Tangible gifts of equipment and furnishings were made to the hospital as well. To celebrate the hospital's Golden Jubilee in 1941, a homecoming was arranged for all graduates, and a sterling silver tea and coffee service with tray was presented to the hospital. The Alumnae was often featured on the society pages of local newspapers as members diligently raised funds for its many activities. Teas, home bake sales, garden parties, raffles, dressed doll sales, bingos, bridge parties, fashion shows, variety shows - all manner of ladylike schemes were explored in a search for money to carry out the Alumnae's good works.

The Sisters, in return for years of loyalty from their grads, provided meeting rooms and kitchen facilities for functions and, for many years, granted hospitalized members a reduction in their bills.

In the fall of 1957, the Golden Jubilee of the School, graduates from across Canada and the U.S. gathered for another happy reunion, and a tour of the new nurses' residence, which had opened in August. Alumnae member Elsie McQuade (Black 1910), member of the first class, and Maureen Mooney, a 1957 grad, were chosen to unveil the plaque marking the opening of the residence. Following the reunion, almost $6,000 was donated for furnishing the reception lounge in the residence.

Tea with E. McQuade
E.McQuade (Black 1910); C. MacDonald (Sahara 1946) Pour Tea, 1957.

In the 1960's, the Alumnae helped to alleviate a shortage of nurses by sponsoring refresher courses at the hospital so that older grads could "get a retread" and return to active nursing.

Support and encouragement of the students continued with donations of books to the library and binding of current nursing journals, a project of the '60s and '70s. Repairs were made to the tennis courts. At the suggestion of the School and students, the annual grad banquets were discontinued in the mid- '60s.

Celtic Cross

The Celtic Cross being airlifted into position

Another reunion was held in the fall of 1967-a 60th anniversary celebration in Canada's Centennial year. A highlight of that occasion was the Alumnae's presentation of the massive Celtic cross which is a feature of the new hospital, completed later that year. Made of pre-cast concrete, the cross weighs 1,160 pounds and had to be lifted 180 feet into the air by helicopter so that it could be bolted into place high on the side of the hospital.

Mountain Paintings

In 1969, the Alumnae was disturbed to receive a letter from the Grey Nuns telling of the proposed sale of their hospital to the Province. Sister Fernande Dussault, Provincial Supervisor of the Grey Nuns, expressed their best thanks and warmest appreciation to all members. The Alumnae was to miss its enduring ties with the Sisters of Charity.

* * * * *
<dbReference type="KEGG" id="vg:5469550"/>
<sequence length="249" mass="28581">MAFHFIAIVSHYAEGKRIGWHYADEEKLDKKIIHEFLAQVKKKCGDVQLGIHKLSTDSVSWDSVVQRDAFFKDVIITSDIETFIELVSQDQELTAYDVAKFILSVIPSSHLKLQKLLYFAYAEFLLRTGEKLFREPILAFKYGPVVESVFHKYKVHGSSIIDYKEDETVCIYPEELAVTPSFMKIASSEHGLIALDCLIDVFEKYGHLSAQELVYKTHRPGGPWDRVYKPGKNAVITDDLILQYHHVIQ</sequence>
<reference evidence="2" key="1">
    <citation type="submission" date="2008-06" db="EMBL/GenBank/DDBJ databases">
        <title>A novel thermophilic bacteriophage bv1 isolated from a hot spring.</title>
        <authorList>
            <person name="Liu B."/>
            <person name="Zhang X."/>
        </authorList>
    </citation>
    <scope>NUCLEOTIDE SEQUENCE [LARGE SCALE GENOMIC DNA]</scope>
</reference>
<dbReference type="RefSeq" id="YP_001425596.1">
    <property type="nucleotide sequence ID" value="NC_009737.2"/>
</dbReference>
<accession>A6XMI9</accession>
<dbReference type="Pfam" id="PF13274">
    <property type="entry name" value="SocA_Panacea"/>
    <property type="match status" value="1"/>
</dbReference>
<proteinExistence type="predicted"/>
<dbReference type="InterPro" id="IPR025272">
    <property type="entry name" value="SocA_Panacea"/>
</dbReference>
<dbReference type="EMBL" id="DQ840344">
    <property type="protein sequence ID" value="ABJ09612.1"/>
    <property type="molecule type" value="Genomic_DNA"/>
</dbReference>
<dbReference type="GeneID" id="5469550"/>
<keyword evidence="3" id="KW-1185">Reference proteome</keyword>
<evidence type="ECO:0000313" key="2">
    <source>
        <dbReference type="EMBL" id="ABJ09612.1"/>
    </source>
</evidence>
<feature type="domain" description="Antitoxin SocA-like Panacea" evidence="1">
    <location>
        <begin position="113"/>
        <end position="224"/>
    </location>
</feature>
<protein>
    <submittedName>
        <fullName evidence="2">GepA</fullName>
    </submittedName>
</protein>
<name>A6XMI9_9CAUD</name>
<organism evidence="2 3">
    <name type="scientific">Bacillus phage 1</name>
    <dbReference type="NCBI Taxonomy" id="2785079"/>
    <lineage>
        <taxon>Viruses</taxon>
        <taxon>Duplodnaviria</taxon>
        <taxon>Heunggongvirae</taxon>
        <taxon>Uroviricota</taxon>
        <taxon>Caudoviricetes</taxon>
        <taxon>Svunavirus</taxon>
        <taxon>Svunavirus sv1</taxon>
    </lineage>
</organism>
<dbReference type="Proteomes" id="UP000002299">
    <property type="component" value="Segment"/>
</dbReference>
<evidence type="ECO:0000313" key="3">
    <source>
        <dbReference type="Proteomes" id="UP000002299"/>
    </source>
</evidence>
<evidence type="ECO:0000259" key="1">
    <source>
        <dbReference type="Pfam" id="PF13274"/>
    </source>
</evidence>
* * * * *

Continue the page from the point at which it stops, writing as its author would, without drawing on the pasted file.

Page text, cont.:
Another most successful reunion, which attracted nearly one thousand graduates and Sisters, was held in 1977. Surplus funds from the festivities, amounting to $2,000, were donated to the hospital for purchase of pictures for the wards.

Members continued to enjoy their association with the student nurses until the closure of the School in 1979. A graduates' luncheon was given for the final class and, at the end of 1979 exercises, the Alumnae's medal for Highest Standing of Theory was awarded for the last time.

Although the Holy Cross Hospital School of Nursing is a part of history now, its Alumnae organization will continue to work for the improvement of nursing in the Province. A recent generous donation by the family of Melitta Fletcher (Berg 1910), one of the first six students at the hospital, will enable the association to continue its practice of awarding financial assistance to members wishing to continue their educations.

Collection of the Archives of the School of Nursing began with donations from various members over the years. Photos, artifacts and memorabilia were preserved in the Blue Room in the Grey Nuns Building, that was home of the organization, while papers and records of historical significance have been donated to both the Glenbow Archives and the University of Calgary's Rare Books and Special Collections.

On the occasion of the 75th anniversary of the School in 1982, its history Nuns and Nightingales, was published as a final, loving tribute to the School and to the Grey Nuns who founded it.

We are all volunteers and are trying to keep the alumnae active.

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Webmaster Helen Williams ('67) (Kimborllaye Lyncaster)
RN; B.Sc.; B.B.A. Grad Studies Molecular Biology & Genetics